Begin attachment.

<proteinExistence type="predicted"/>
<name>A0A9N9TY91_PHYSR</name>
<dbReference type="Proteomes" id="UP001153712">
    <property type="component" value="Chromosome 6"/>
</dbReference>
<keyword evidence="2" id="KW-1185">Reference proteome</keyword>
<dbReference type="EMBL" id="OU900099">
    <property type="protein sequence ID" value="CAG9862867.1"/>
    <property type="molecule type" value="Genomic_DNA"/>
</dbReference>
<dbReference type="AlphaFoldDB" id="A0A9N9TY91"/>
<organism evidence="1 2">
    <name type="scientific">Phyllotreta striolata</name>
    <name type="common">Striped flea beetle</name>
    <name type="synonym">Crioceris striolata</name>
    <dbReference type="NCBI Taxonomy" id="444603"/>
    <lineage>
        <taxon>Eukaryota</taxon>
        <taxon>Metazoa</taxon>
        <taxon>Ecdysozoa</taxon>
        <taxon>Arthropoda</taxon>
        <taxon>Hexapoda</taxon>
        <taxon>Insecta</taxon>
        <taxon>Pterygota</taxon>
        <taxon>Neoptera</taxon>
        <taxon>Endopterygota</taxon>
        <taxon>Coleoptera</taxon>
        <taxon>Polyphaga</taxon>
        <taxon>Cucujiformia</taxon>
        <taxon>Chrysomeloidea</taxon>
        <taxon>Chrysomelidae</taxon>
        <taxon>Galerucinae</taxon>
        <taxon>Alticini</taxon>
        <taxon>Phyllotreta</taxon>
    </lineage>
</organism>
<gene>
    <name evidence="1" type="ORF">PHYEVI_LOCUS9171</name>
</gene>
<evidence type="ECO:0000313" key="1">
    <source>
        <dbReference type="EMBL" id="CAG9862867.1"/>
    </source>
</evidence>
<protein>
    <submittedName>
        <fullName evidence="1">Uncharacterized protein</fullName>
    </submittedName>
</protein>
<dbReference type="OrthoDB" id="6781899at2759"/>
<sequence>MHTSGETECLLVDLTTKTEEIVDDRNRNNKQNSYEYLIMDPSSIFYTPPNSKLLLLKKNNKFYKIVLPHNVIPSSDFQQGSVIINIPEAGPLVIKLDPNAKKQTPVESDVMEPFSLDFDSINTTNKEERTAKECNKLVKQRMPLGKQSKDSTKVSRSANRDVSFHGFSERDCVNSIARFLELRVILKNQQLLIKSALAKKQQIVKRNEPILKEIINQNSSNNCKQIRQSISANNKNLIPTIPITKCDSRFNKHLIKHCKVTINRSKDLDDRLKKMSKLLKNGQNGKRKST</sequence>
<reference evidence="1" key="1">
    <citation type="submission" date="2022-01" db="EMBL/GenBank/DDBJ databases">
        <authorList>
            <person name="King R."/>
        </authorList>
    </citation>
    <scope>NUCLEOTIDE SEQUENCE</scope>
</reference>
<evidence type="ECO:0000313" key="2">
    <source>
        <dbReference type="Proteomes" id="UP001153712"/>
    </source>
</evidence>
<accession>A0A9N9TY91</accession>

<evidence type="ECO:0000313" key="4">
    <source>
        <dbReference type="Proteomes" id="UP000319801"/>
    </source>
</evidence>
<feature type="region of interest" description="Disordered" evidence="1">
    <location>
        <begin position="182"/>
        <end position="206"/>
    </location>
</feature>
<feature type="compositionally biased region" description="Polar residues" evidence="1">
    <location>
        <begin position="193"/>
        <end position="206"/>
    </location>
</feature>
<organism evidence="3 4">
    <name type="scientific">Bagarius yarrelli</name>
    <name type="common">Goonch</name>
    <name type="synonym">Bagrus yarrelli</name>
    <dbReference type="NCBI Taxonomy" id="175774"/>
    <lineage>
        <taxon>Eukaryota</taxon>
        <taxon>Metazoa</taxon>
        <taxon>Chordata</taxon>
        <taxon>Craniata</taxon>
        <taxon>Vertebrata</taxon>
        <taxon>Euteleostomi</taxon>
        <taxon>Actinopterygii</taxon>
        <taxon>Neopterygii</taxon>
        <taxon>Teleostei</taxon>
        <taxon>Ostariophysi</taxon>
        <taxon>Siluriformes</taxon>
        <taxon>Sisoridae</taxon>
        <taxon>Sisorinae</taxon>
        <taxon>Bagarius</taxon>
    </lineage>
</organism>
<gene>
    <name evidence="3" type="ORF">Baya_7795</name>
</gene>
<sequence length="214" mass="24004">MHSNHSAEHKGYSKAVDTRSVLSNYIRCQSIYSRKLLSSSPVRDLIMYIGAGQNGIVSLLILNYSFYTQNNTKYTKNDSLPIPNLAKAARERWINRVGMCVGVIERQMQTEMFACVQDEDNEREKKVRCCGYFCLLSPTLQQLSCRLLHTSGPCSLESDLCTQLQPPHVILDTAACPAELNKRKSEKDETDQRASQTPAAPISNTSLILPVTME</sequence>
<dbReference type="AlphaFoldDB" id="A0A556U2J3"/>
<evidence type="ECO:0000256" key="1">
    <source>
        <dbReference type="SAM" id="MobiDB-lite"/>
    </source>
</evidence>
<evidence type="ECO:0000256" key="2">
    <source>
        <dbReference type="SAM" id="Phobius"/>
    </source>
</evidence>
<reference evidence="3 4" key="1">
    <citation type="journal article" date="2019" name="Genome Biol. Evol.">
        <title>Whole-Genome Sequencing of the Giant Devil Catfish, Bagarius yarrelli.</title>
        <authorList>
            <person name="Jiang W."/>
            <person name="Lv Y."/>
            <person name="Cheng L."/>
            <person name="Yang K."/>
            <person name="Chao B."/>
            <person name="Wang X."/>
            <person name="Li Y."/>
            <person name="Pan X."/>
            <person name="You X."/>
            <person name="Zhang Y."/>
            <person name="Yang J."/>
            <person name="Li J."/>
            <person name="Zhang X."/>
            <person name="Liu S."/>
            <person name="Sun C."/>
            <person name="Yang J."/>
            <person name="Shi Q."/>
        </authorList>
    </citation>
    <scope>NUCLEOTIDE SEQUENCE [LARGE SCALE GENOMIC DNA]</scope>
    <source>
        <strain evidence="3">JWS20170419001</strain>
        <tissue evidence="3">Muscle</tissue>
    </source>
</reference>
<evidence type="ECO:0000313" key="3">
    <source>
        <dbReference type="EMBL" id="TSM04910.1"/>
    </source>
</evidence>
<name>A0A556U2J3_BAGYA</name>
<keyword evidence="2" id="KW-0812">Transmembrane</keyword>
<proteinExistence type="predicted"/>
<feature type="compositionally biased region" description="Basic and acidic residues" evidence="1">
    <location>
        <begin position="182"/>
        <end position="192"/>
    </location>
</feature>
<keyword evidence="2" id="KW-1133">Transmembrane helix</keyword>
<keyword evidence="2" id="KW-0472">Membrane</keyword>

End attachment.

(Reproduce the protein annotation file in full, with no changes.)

<proteinExistence type="predicted"/>
<name>A0A9N9TY91_PHYSR</name>
<dbReference type="Proteomes" id="UP001153712">
    <property type="component" value="Chromosome 6"/>
</dbReference>
<keyword evidence="2" id="KW-1185">Reference proteome</keyword>
<dbReference type="EMBL" id="OU900099">
    <property type="protein sequence ID" value="CAG9862867.1"/>
    <property type="molecule type" value="Genomic_DNA"/>
</dbReference>
<dbReference type="AlphaFoldDB" id="A0A9N9TY91"/>
<organism evidence="1 2">
    <name type="scientific">Phyllotreta striolata</name>
    <name type="common">Striped flea beetle</name>
    <name type="synonym">Crioceris striolata</name>
    <dbReference type="NCBI Taxonomy" id="444603"/>
    <lineage>
        <taxon>Eukaryota</taxon>
        <taxon>Metazoa</taxon>
        <taxon>Ecdysozoa</taxon>
        <taxon>Arthropoda</taxon>
        <taxon>Hexapoda</taxon>
        <taxon>Insecta</taxon>
        <taxon>Pterygota</taxon>
        <taxon>Neoptera</taxon>
        <taxon>Endopterygota</taxon>
        <taxon>Coleoptera</taxon>
        <taxon>Polyphaga</taxon>
        <taxon>Cucujiformia</taxon>
        <taxon>Chrysomeloidea</taxon>
        <taxon>Chrysomelidae</taxon>
        <taxon>Galerucinae</taxon>
        <taxon>Alticini</taxon>
        <taxon>Phyllotreta</taxon>
    </lineage>
</organism>
<gene>
    <name evidence="1" type="ORF">PHYEVI_LOCUS9171</name>
</gene>
<evidence type="ECO:0000313" key="1">
    <source>
        <dbReference type="EMBL" id="CAG9862867.1"/>
    </source>
</evidence>
<protein>
    <submittedName>
        <fullName evidence="1">Uncharacterized protein</fullName>
    </submittedName>
</protein>
<dbReference type="OrthoDB" id="6781899at2759"/>
<sequence>MHTSGETECLLVDLTTKTEEIVDDRNRNNKQNSYEYLIMDPSSIFYTPPNSKLLLLKKNNKFYKIVLPHNVIPSSDFQQGSVIINIPEAGPLVIKLDPNAKKQTPVESDVMEPFSLDFDSINTTNKEERTAKECNKLVKQRMPLGKQSKDSTKVSRSANRDVSFHGFSERDCVNSIARFLELRVILKNQQLLIKSALAKKQQIVKRNEPILKEIINQNSSNNCKQIRQSISANNKNLIPTIPITKCDSRFNKHLIKHCKVTINRSKDLDDRLKKMSKLLKNGQNGKRKST</sequence>
<reference evidence="1" key="1">
    <citation type="submission" date="2022-01" db="EMBL/GenBank/DDBJ databases">
        <authorList>
            <person name="King R."/>
        </authorList>
    </citation>
    <scope>NUCLEOTIDE SEQUENCE</scope>
</reference>
<evidence type="ECO:0000313" key="2">
    <source>
        <dbReference type="Proteomes" id="UP001153712"/>
    </source>
</evidence>
<accession>A0A9N9TY91</accession>

<evidence type="ECO:0000313" key="4">
    <source>
        <dbReference type="Proteomes" id="UP000319801"/>
    </source>
</evidence>
<feature type="region of interest" description="Disordered" evidence="1">
    <location>
        <begin position="182"/>
        <end position="206"/>
    </location>
</feature>
<feature type="compositionally biased region" description="Polar residues" evidence="1">
    <location>
        <begin position="193"/>
        <end position="206"/>
    </location>
</feature>
<organism evidence="3 4">
    <name type="scientific">Bagarius yarrelli</name>
    <name type="common">Goonch</name>
    <name type="synonym">Bagrus yarrelli</name>
    <dbReference type="NCBI Taxonomy" id="175774"/>
    <lineage>
        <taxon>Eukaryota</taxon>
        <taxon>Metazoa</taxon>
        <taxon>Chordata</taxon>
        <taxon>Craniata</taxon>
        <taxon>Vertebrata</taxon>
        <taxon>Euteleostomi</taxon>
        <taxon>Actinopterygii</taxon>
        <taxon>Neopterygii</taxon>
        <taxon>Teleostei</taxon>
        <taxon>Ostariophysi</taxon>
        <taxon>Siluriformes</taxon>
        <taxon>Sisoridae</taxon>
        <taxon>Sisorinae</taxon>
        <taxon>Bagarius</taxon>
    </lineage>
</organism>
<gene>
    <name evidence="3" type="ORF">Baya_7795</name>
</gene>
<sequence length="214" mass="24004">MHSNHSAEHKGYSKAVDTRSVLSNYIRCQSIYSRKLLSSSPVRDLIMYIGAGQNGIVSLLILNYSFYTQNNTKYTKNDSLPIPNLAKAARERWINRVGMCVGVIERQMQTEMFACVQDEDNEREKKVRCCGYFCLLSPTLQQLSCRLLHTSGPCSLESDLCTQLQPPHVILDTAACPAELNKRKSEKDETDQRASQTPAAPISNTSLILPVTME</sequence>
<dbReference type="AlphaFoldDB" id="A0A556U2J3"/>
<evidence type="ECO:0000256" key="1">
    <source>
        <dbReference type="SAM" id="MobiDB-lite"/>
    </source>
</evidence>
<evidence type="ECO:0000256" key="2">
    <source>
        <dbReference type="SAM" id="Phobius"/>
    </source>
</evidence>
<reference evidence="3 4" key="1">
    <citation type="journal article" date="2019" name="Genome Biol. Evol.">
        <title>Whole-Genome Sequencing of the Giant Devil Catfish, Bagarius yarrelli.</title>
        <authorList>
            <person name="Jiang W."/>
            <person name="Lv Y."/>
            <person name="Cheng L."/>
            <person name="Yang K."/>
            <person name="Chao B."/>
            <person name="Wang X."/>
            <person name="Li Y."/>
            <person name="Pan X."/>
            <person name="You X."/>
            <person name="Zhang Y."/>
            <person name="Yang J."/>
            <person name="Li J."/>
            <person name="Zhang X."/>
            <person name="Liu S."/>
            <person name="Sun C."/>
            <person name="Yang J."/>
            <person name="Shi Q."/>
        </authorList>
    </citation>
    <scope>NUCLEOTIDE SEQUENCE [LARGE SCALE GENOMIC DNA]</scope>
    <source>
        <strain evidence="3">JWS20170419001</strain>
        <tissue evidence="3">Muscle</tissue>
    </source>
</reference>
<evidence type="ECO:0000313" key="3">
    <source>
        <dbReference type="EMBL" id="TSM04910.1"/>
    </source>
</evidence>
<name>A0A556U2J3_BAGYA</name>
<keyword evidence="2" id="KW-0812">Transmembrane</keyword>
<proteinExistence type="predicted"/>
<feature type="compositionally biased region" description="Basic and acidic residues" evidence="1">
    <location>
        <begin position="182"/>
        <end position="192"/>
    </location>
</feature>
<keyword evidence="2" id="KW-1133">Transmembrane helix</keyword>
<keyword evidence="2" id="KW-0472">Membrane</keyword>